IN RE:  MARISA JEAN MINDEL-STANSBERRY     CASE NO. 05-62179   ADV. NO. 05-6096  MEMORANDUM OPINION motion to set aside default judgment







MARISA JEAN MINDEL-STANSBERRY                                         CASE NO. 05-62179


JAMES R. WESTENHOEFER, TRUSTEE                                                       PLAINTIFF

VS.                                                                                          ADVERSARY NO. 05-6096


a/k/a Nissan Motor Acceptance Corporation

MARISA JEAN MINDEL-STANSBERRY                                                  DEFENDANTS


          This matter comes before the court on the Defendant Infiniti Financial Services’ (“Infiniti”) motion to set aside the default judgment (Doc. 14) entered against it on December 27, 2005. In support of its motion, Infiniti initially stated that due to recovery from hip surgery, its legal counsel had sought additional time to file an answer, albeit after the time for responsive pleading had expired, but was unable to reach the Plaintiff’s attorney to obtain his agreement. Ultimately, Infiniti’s basis for relief from the default judgment was that the Plaintiff never effected proper service of process on Infiniti’s process agent. The Plaintiff, James R. Westenhoefer, Trustee, objected to the Defendant’s motion (Doc. 16), stating that service of process was correctly and timely executed upon the entity listed as the Defendant’s agent for service of process in the records of the Kentucky Secretary of State.

          The court has reviewed Infiniti’s motion, the Trustee’s objection to same, and various other responses and affidavits (Docs. 19, 20, 21, 28, 29, 30) provided by the parties in an effort to establish whether and when proper service occurred in this matter. Upon review, the court concludes that the Trustee’s obligations under BR 7004 were fulfilled and that proper service was effected. Furthermore, the court finds that Infiniti has failed to establish the required excusable neglect necessary to set aside the default judgment and, for those reasons, the court concludes that Infiniti’s motion must be overruled. The events leading to the subject motion are set forth below.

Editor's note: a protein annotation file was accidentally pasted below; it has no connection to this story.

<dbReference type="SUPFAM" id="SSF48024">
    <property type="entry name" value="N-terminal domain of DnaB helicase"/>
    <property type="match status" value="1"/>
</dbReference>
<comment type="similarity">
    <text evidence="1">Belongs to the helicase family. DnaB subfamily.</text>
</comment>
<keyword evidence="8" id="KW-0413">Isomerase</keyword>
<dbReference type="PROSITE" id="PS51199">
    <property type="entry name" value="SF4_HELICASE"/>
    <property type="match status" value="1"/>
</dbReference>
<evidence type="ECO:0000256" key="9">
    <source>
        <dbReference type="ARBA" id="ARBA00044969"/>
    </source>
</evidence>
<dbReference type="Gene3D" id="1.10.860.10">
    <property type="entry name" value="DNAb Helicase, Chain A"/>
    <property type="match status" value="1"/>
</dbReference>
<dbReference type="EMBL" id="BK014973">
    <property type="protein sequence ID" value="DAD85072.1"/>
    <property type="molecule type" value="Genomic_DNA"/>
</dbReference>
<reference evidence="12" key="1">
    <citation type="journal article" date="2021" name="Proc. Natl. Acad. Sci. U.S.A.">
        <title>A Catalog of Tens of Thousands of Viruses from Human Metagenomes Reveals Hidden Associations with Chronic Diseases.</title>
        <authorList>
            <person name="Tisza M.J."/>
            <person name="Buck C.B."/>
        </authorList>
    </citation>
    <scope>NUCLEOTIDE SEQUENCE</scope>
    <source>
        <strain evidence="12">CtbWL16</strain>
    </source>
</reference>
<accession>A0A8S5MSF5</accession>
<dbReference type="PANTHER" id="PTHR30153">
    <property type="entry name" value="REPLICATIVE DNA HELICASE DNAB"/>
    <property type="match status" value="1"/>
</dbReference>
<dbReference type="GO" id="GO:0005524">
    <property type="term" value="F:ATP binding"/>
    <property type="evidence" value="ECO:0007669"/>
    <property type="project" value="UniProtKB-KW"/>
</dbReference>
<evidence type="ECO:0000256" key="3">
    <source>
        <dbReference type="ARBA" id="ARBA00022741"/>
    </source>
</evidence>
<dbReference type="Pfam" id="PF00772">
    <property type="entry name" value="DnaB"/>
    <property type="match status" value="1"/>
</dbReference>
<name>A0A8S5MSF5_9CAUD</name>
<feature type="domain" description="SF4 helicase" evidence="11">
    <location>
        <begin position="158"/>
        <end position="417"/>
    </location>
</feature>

The Plaintiff was appointed as the Trustee of the bankruptcy estate of the Debtor Marisa Jean Mindel-Stansberry on October 16, 2005. Trustee initiated this Adversary Proceeding on November 15, 2005, seeking to avoid the security interest of Infiniti Financial Services, also known as Nissan Motor Acceptance Corporation, in a 2005 Infiniti G35 and to sell the vehicle for the benefit of the bankruptcy estate. The complaint set forth the name of Infiniti’s registered agent for service of process as listed in the records of the Kentucky Secretary of State, same being Lexis-Nexis Document Solutions, Inc., (“Lexis-Nexis”) 421 W. Main Street, Frankfort, Kentucky 40601. Similarly, the Affidavit of Service (Doc. 4) filed of record reveals that the summons and complaint were served by certified mail on November 22, 2005 by mailing same to a Managing Officer or General Agent of Infiniti Financial Services, under assumed name of Nissan Motor Acceptance Corporation, 990 W. 190th Street, Torrance, California 90502 and to the properly designated Registered Agent at the address set forth above. The summons provided that a responsive pleading was due on or before December 21, 2005.

          When no answer or other responsive pleading was filed, the Trustee moved for default judgment (Doc. 8) on December 22, 2005 and a default judgment was entered on December 27, 2005 (Doc. 11). Counsel for Infiniti telephoned Trustee on December 27, 2005, which message Trustee stated he did not receive until December 28, 2005, the day after entry of default judgment. Trustee said he did not return Defendant’s counsel’s call as the default had already been entered by that time. Regardless, the record shows that no motion or other responsive pleading was filed on behalf of Infiniti until January 4, 2006, at which time Infiniti’s answer (Doc. 13) was filed, despite Infiniti’s knowledge that an answer or pleading was already overdue. On January 6, 2006, Infiniti filed this motion to set aside the default judgment.